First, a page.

Granted, it won’t immediately be back to business as usual. Many countries will likely require negative COVID tests or even proof of vaccination before permitting travelers to enter, and some restrictions may still be in place. Airlines, hotels, and local operators and businesses will also likely start by dipping their toes into the water before taking the plunge, operating at reduced capacity for safety reasons. This is to be expected and why it’s a great idea to take this time to plan ahead, research, and make any necessary bookings or reservations well in advance.

And even with travel starting up again, precautions like mask-wearing should still be taken.

Can I Book a Trip Once I Get Vaccinated?

As more and more people become eligible and get their vaccines, it’s easy to get excited that things will soon return to normal. But just because the U.S. and other rich countries are making great progress with their vaccination efforts doesn’t mean every country in the world is. Other smaller, developing countries may take years to properly vaccinate their citizens, and some are just barely getting started on their vaccination campaigns. Even if you’re traveling from a country that’s reaching herd immunity, you can’t assume where you’re headed is on the same page.

And even if you have been vaccinated and waited the necessary two weeks for the vaccine to take full effect, you can still present a threat (yes, even with a vaccine passport). There is a possibility that you can still carry COVID and infect non-vaccinated individuals or even get reinfected yourself by emerging strains. Avoid carrying the virus into under-vaccinated, at-risk countries and regions, as many countries are still battling the virus. For the safety of everyone, keep those big international jet-setting plans on hold until more countries are vaccinated and properly reopening.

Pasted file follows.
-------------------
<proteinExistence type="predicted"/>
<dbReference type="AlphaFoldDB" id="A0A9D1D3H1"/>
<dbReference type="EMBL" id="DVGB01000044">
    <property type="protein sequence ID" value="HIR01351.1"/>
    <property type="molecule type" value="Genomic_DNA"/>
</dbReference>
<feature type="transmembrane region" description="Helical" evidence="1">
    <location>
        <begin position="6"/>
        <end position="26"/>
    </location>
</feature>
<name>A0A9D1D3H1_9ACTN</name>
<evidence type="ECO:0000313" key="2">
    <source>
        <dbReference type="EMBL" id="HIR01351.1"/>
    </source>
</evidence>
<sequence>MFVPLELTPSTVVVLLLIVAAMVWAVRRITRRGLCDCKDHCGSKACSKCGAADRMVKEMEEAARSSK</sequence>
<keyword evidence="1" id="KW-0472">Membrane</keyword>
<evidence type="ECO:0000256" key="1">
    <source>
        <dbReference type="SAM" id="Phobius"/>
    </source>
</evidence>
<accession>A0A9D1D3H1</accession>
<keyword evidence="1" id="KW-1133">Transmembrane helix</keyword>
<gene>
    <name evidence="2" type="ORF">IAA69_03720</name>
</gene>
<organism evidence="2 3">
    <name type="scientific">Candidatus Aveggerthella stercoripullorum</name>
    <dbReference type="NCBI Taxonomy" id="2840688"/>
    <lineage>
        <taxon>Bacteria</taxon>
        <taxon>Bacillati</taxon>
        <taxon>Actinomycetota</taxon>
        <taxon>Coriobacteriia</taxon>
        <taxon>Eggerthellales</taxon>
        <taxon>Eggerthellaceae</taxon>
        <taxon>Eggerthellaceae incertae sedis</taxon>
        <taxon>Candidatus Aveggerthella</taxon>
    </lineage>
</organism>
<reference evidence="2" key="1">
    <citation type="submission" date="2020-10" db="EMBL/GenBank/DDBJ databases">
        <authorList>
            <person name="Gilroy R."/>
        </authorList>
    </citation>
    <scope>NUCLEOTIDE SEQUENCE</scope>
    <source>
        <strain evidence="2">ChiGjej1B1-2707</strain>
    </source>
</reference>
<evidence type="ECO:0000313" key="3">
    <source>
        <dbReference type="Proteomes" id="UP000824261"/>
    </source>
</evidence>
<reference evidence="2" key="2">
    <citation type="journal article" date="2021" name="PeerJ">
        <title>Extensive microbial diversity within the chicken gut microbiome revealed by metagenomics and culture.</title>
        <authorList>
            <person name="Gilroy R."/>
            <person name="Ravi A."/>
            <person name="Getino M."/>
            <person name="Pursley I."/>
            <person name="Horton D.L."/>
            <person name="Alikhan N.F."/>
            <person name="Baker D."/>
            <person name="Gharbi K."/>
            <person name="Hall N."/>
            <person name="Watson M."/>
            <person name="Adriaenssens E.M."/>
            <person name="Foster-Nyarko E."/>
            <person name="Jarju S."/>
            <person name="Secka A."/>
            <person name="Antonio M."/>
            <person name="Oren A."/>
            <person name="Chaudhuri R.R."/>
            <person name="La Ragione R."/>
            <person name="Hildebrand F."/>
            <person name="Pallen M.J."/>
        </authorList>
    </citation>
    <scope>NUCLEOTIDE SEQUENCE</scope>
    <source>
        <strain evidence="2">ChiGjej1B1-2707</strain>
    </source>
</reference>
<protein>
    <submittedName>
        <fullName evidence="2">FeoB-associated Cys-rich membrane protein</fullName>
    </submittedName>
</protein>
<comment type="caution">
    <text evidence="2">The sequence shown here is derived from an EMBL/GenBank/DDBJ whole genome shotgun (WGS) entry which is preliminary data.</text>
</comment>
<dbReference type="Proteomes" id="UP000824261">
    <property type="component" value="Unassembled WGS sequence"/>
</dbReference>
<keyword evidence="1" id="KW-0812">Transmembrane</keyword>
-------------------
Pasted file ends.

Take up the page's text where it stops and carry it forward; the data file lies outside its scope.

If you do want to travel in the immediate future, only do so to a place that’s achieving good vaccination levels and is comfortable enough to open its borders and businesses to non-essential travel. But even then, you should still take precautions like wearing a mask, staying 6 feet apart from others, and avoiding crowded areas.

Can I Book a Trip Now for Future Travel?

Yes, and the travel industry will thank you! Whether you want to travel during the summer or in late 2021, or you prefer to get the full picture and wait until 2022, now is the perfect time to research, plan, and book that dream trip so that it’s ready and waiting for you when the time comes. 

Not only will you have something to look forward to, but hotels, tour operators, and other members of the travel industry that have been hanging by a thread for the past year will have a much-needed financial boost. One in 10 jobs around the world is generated by or related to tourism, so you’re helping support the destination’s tourism economy that keeps people employed, fed, and housed.

For that purpose, many travel industry operators like airlines and hotels have adopted flexible booking policies, allowing you to reschedule or delay trips without fees or penalties so that future travelers feel at ease with paying upfront or putting down deposits. There are still a lot of unknowns in the coming year, so being flexible and accommodating is important for both the industry and travelers.

It’s also never been more important to get travel insurance to cover essentials like flights and hotels. However, some insurance companies don’t cover COVID-19/pandemic-related losses, so it’s important to read the fine print. 

How Will I Know When It’s Fully Safe to Book Travel Again?

Because the vaccine roll-out and pandemic recovery will vary widely around the world, there won’t be one big “Aha!” moment where things are back to normal and fully safe all of a sudden. It will take time and be gradual. That’s why it’s important to continue following the guidelines of your local public health officials for the time being, but stay tuned for updates on the national and international scale about when countries start reopening. To keep on top of updates about travel and COVID-19, follow local and national news and check information from the U.S. State Department, the CDC, and the World Health Organization.